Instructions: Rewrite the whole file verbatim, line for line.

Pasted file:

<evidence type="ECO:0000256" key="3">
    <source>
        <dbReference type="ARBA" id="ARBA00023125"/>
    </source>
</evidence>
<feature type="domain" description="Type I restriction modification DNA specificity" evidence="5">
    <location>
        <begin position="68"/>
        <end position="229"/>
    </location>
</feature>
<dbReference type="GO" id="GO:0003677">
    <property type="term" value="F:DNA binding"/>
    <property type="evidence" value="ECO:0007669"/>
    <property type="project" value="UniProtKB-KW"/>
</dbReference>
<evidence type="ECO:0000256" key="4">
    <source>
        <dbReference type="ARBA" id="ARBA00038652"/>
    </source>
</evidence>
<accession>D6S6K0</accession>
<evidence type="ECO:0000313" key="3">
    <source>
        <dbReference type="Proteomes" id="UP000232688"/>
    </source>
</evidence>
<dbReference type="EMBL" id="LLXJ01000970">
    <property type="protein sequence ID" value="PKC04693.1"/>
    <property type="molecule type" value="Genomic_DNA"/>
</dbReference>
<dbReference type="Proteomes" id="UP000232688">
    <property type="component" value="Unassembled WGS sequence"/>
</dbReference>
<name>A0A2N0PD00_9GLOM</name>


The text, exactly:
<evidence type="ECO:0000256" key="3">
    <source>
        <dbReference type="ARBA" id="ARBA00023125"/>
    </source>
</evidence>
<feature type="domain" description="Type I restriction modification DNA specificity" evidence="5">
    <location>
        <begin position="68"/>
        <end position="229"/>
    </location>
</feature>
<dbReference type="GO" id="GO:0003677">
    <property type="term" value="F:DNA binding"/>
    <property type="evidence" value="ECO:0007669"/>
    <property type="project" value="UniProtKB-KW"/>
</dbReference>
<evidence type="ECO:0000256" key="4">
    <source>
        <dbReference type="ARBA" id="ARBA00038652"/>
    </source>
</evidence>
<accession>D6S6K0</accession>
<evidence type="ECO:0000313" key="3">
    <source>
        <dbReference type="Proteomes" id="UP000232688"/>
    </source>
</evidence>
<dbReference type="EMBL" id="LLXJ01000970">
    <property type="protein sequence ID" value="PKC04693.1"/>
    <property type="molecule type" value="Genomic_DNA"/>
</dbReference>
<dbReference type="Proteomes" id="UP000232688">
    <property type="component" value="Unassembled WGS sequence"/>
</dbReference>
<name>A0A2N0PD00_9GLOM</name>